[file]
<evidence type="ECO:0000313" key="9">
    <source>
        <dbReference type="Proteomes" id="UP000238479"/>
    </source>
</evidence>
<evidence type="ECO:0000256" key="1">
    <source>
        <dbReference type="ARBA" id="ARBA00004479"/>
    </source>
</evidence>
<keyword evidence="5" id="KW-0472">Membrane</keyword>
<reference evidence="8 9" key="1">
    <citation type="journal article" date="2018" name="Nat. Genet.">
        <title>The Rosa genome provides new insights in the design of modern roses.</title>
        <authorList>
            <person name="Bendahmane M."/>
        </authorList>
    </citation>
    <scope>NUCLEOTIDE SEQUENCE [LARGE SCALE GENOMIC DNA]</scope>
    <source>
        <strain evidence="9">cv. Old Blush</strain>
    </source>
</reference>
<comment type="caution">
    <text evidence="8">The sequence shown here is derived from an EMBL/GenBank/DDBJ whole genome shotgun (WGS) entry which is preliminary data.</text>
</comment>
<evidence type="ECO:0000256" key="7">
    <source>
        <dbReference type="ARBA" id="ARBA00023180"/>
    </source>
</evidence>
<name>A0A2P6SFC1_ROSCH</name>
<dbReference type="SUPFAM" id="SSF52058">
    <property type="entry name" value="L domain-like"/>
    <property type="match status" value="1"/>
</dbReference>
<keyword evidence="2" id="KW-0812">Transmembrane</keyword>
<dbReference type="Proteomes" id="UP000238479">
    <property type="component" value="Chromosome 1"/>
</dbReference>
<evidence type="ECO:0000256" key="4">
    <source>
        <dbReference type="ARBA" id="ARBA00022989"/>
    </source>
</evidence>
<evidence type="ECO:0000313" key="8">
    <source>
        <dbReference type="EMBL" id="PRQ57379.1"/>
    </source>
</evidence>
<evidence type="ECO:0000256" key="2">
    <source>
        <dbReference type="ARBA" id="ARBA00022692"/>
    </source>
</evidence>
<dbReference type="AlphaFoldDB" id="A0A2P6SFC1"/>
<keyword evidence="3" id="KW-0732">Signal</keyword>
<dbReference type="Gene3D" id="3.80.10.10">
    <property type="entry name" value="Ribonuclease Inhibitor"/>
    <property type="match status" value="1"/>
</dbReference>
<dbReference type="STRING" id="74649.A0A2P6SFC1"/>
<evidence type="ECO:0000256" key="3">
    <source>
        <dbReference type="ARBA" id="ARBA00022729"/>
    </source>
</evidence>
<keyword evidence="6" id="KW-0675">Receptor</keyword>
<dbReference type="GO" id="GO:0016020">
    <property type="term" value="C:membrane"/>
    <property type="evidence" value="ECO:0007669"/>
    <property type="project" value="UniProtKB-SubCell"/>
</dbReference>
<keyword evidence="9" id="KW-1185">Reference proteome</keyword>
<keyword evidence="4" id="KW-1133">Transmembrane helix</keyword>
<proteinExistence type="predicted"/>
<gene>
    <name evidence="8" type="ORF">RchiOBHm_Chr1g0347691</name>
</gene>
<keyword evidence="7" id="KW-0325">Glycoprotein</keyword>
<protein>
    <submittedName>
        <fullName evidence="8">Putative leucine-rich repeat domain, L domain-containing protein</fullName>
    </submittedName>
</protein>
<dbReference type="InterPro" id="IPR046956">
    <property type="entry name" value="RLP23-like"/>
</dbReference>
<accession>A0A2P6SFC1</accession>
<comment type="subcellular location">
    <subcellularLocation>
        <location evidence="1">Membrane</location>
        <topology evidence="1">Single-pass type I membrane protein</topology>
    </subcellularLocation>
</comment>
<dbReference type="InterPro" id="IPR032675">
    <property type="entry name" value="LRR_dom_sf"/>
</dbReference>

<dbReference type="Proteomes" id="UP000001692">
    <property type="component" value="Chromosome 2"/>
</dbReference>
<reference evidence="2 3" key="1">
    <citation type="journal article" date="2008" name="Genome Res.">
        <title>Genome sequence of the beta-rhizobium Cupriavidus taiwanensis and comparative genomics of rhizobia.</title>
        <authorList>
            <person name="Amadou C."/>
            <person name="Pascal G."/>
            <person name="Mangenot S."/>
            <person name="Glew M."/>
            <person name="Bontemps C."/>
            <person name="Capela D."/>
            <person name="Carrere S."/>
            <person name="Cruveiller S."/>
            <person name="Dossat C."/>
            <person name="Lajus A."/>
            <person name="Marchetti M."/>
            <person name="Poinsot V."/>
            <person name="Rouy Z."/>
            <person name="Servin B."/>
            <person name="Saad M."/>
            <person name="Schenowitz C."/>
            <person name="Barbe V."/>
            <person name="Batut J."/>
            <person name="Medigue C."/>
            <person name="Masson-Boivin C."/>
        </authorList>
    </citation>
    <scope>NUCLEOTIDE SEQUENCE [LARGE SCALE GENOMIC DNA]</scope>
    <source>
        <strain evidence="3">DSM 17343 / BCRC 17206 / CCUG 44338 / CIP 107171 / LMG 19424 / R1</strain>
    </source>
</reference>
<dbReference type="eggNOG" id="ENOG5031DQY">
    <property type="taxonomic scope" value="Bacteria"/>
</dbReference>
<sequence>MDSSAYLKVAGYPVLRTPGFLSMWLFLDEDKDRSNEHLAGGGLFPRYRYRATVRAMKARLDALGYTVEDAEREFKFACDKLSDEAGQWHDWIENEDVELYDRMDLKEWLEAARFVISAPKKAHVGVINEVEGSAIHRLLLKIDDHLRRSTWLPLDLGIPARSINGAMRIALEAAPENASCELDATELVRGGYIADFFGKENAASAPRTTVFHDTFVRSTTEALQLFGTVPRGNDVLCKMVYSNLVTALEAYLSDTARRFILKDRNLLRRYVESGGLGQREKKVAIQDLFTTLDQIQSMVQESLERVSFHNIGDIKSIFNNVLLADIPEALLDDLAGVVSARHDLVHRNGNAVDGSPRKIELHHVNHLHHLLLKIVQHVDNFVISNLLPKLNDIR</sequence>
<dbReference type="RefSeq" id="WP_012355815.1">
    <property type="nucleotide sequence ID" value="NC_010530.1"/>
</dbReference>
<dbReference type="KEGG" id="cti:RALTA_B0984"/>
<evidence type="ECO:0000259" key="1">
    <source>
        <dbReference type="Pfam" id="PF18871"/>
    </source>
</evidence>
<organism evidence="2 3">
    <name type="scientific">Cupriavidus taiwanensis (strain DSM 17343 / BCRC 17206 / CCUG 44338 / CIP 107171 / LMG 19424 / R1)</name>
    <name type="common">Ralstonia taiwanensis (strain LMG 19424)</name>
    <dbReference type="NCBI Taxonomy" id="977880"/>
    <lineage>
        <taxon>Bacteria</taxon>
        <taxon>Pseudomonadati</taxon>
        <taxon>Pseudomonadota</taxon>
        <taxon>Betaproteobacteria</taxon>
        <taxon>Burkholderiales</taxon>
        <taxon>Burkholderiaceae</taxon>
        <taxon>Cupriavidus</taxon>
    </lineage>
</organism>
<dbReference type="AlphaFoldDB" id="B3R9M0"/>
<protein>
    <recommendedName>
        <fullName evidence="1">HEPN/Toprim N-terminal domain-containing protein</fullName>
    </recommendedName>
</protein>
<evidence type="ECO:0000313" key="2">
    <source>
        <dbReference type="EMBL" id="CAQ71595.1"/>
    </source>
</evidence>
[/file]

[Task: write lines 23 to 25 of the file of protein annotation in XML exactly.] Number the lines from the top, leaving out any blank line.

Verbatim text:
</reference>
<comment type="caution">
    <text evidence="8">The sequence shown here is derived from an EMBL/GenBank/DDBJ whole genome shotgun (WGS) entry which is preliminary data.</text>